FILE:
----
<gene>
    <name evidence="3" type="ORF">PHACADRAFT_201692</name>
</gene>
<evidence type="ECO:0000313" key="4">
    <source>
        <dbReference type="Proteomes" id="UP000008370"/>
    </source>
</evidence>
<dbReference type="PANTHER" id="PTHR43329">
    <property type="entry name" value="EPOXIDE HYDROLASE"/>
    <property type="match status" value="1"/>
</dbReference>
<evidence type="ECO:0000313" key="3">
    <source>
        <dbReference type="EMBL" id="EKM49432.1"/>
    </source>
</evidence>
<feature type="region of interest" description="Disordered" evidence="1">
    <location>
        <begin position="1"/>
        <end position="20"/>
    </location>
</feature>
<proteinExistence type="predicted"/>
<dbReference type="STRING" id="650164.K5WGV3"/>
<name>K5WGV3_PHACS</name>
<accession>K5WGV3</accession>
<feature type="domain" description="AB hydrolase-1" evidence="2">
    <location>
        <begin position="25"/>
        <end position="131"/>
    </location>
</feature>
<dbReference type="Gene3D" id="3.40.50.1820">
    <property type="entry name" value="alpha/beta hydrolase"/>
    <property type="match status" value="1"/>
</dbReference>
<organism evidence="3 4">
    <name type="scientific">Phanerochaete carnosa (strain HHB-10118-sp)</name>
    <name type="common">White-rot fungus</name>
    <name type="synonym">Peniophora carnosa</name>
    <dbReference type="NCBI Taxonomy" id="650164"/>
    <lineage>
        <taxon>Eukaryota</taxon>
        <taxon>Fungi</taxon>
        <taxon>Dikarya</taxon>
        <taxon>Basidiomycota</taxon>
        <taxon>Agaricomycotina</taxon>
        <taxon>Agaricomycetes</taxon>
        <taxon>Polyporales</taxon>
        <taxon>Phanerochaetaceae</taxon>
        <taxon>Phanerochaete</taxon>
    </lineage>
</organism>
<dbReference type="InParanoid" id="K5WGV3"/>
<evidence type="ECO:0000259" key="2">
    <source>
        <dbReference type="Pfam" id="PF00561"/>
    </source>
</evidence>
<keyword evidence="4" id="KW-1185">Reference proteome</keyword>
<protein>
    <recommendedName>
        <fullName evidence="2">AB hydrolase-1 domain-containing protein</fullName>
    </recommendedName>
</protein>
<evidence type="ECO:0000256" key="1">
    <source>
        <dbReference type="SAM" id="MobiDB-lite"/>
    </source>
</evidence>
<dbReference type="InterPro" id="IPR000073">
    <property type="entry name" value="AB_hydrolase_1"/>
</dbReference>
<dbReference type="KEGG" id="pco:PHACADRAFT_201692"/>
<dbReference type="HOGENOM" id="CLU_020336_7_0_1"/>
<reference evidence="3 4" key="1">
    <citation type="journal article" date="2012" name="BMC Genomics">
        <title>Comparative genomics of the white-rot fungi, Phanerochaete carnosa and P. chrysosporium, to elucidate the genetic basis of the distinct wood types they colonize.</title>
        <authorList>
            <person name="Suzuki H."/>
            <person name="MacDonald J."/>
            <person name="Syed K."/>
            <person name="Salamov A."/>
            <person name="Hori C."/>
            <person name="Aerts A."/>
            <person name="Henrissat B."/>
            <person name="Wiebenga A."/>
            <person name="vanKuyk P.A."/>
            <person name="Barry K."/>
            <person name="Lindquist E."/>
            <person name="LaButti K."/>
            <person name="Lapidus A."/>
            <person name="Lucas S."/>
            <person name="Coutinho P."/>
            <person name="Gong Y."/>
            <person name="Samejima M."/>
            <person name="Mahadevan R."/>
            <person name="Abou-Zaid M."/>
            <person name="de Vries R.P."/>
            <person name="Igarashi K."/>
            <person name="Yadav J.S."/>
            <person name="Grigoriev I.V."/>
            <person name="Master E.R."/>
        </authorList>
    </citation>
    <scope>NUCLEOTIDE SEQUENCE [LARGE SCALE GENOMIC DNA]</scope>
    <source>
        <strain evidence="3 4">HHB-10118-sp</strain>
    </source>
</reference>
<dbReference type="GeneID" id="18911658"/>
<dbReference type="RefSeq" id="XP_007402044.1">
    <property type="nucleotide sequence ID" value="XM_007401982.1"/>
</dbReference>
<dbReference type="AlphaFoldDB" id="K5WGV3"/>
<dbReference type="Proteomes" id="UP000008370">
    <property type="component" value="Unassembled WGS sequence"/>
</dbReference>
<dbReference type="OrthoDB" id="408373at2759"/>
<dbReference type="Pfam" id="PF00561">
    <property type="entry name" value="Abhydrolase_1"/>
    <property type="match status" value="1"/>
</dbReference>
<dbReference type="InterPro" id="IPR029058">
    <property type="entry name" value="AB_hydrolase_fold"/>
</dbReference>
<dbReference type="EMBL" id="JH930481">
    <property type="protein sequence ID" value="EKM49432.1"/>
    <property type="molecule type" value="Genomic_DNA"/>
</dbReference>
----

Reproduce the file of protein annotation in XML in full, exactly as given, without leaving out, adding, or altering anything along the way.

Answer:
<gene>
    <name evidence="3" type="ORF">PHACADRAFT_201692</name>
</gene>
<evidence type="ECO:0000313" key="4">
    <source>
        <dbReference type="Proteomes" id="UP000008370"/>
    </source>
</evidence>
<dbReference type="PANTHER" id="PTHR43329">
    <property type="entry name" value="EPOXIDE HYDROLASE"/>
    <property type="match status" value="1"/>
</dbReference>
<evidence type="ECO:0000313" key="3">
    <source>
        <dbReference type="EMBL" id="EKM49432.1"/>
    </source>
</evidence>
<feature type="region of interest" description="Disordered" evidence="1">
    <location>
        <begin position="1"/>
        <end position="20"/>
    </location>
</feature>
<proteinExistence type="predicted"/>
<dbReference type="STRING" id="650164.K5WGV3"/>
<name>K5WGV3_PHACS</name>
<accession>K5WGV3</accession>
<feature type="domain" description="AB hydrolase-1" evidence="2">
    <location>
        <begin position="25"/>
        <end position="131"/>
    </location>
</feature>
<dbReference type="Gene3D" id="3.40.50.1820">
    <property type="entry name" value="alpha/beta hydrolase"/>
    <property type="match status" value="1"/>
</dbReference>
<organism evidence="3 4">
    <name type="scientific">Phanerochaete carnosa (strain HHB-10118-sp)</name>
    <name type="common">White-rot fungus</name>
    <name type="synonym">Peniophora carnosa</name>
    <dbReference type="NCBI Taxonomy" id="650164"/>
    <lineage>
        <taxon>Eukaryota</taxon>
        <taxon>Fungi</taxon>
        <taxon>Dikarya</taxon>
        <taxon>Basidiomycota</taxon>
        <taxon>Agaricomycotina</taxon>
        <taxon>Agaricomycetes</taxon>
        <taxon>Polyporales</taxon>
        <taxon>Phanerochaetaceae</taxon>
        <taxon>Phanerochaete</taxon>
    </lineage>
</organism>
<dbReference type="InParanoid" id="K5WGV3"/>
<evidence type="ECO:0000259" key="2">
    <source>
        <dbReference type="Pfam" id="PF00561"/>
    </source>
</evidence>
<keyword evidence="4" id="KW-1185">Reference proteome</keyword>
<protein>
    <recommendedName>
        <fullName evidence="2">AB hydrolase-1 domain-containing protein</fullName>
    </recommendedName>
</protein>
<evidence type="ECO:0000256" key="1">
    <source>
        <dbReference type="SAM" id="MobiDB-lite"/>
    </source>
</evidence>
<dbReference type="InterPro" id="IPR000073">
    <property type="entry name" value="AB_hydrolase_1"/>
</dbReference>
<dbReference type="KEGG" id="pco:PHACADRAFT_201692"/>
<dbReference type="HOGENOM" id="CLU_020336_7_0_1"/>
<reference evidence="3 4" key="1">
    <citation type="journal article" date="2012" name="BMC Genomics">
        <title>Comparative genomics of the white-rot fungi, Phanerochaete carnosa and P. chrysosporium, to elucidate the genetic basis of the distinct wood types they colonize.</title>
        <authorList>
            <person name="Suzuki H."/>
            <person name="MacDonald J."/>
            <person name="Syed K."/>
            <person name="Salamov A."/>
            <person name="Hori C."/>
            <person name="Aerts A."/>
            <person name="Henrissat B."/>
            <person name="Wiebenga A."/>
            <person name="vanKuyk P.A."/>
            <person name="Barry K."/>
            <person name="Lindquist E."/>
            <person name="LaButti K."/>
            <person name="Lapidus A."/>
            <person name="Lucas S."/>
            <person name="Coutinho P."/>
            <person name="Gong Y."/>
            <person name="Samejima M."/>
            <person name="Mahadevan R."/>
            <person name="Abou-Zaid M."/>
            <person name="de Vries R.P."/>
            <person name="Igarashi K."/>
            <person name="Yadav J.S."/>
            <person name="Grigoriev I.V."/>
            <person name="Master E.R."/>
        </authorList>
    </citation>
    <scope>NUCLEOTIDE SEQUENCE [LARGE SCALE GENOMIC DNA]</scope>
    <source>
        <strain evidence="3 4">HHB-10118-sp</strain>
    </source>
</reference>
<dbReference type="GeneID" id="18911658"/>
<dbReference type="RefSeq" id="XP_007402044.1">
    <property type="nucleotide sequence ID" value="XM_007401982.1"/>
</dbReference>
<dbReference type="AlphaFoldDB" id="K5WGV3"/>
<dbReference type="Proteomes" id="UP000008370">
    <property type="component" value="Unassembled WGS sequence"/>
</dbReference>
<dbReference type="OrthoDB" id="408373at2759"/>
<dbReference type="Pfam" id="PF00561">
    <property type="entry name" value="Abhydrolase_1"/>
    <property type="match status" value="1"/>
</dbReference>
<dbReference type="InterPro" id="IPR029058">
    <property type="entry name" value="AB_hydrolase_fold"/>
</dbReference>
<dbReference type="EMBL" id="JH930481">
    <property type="protein sequence ID" value="EKM49432.1"/>
    <property type="molecule type" value="Genomic_DNA"/>
</dbReference>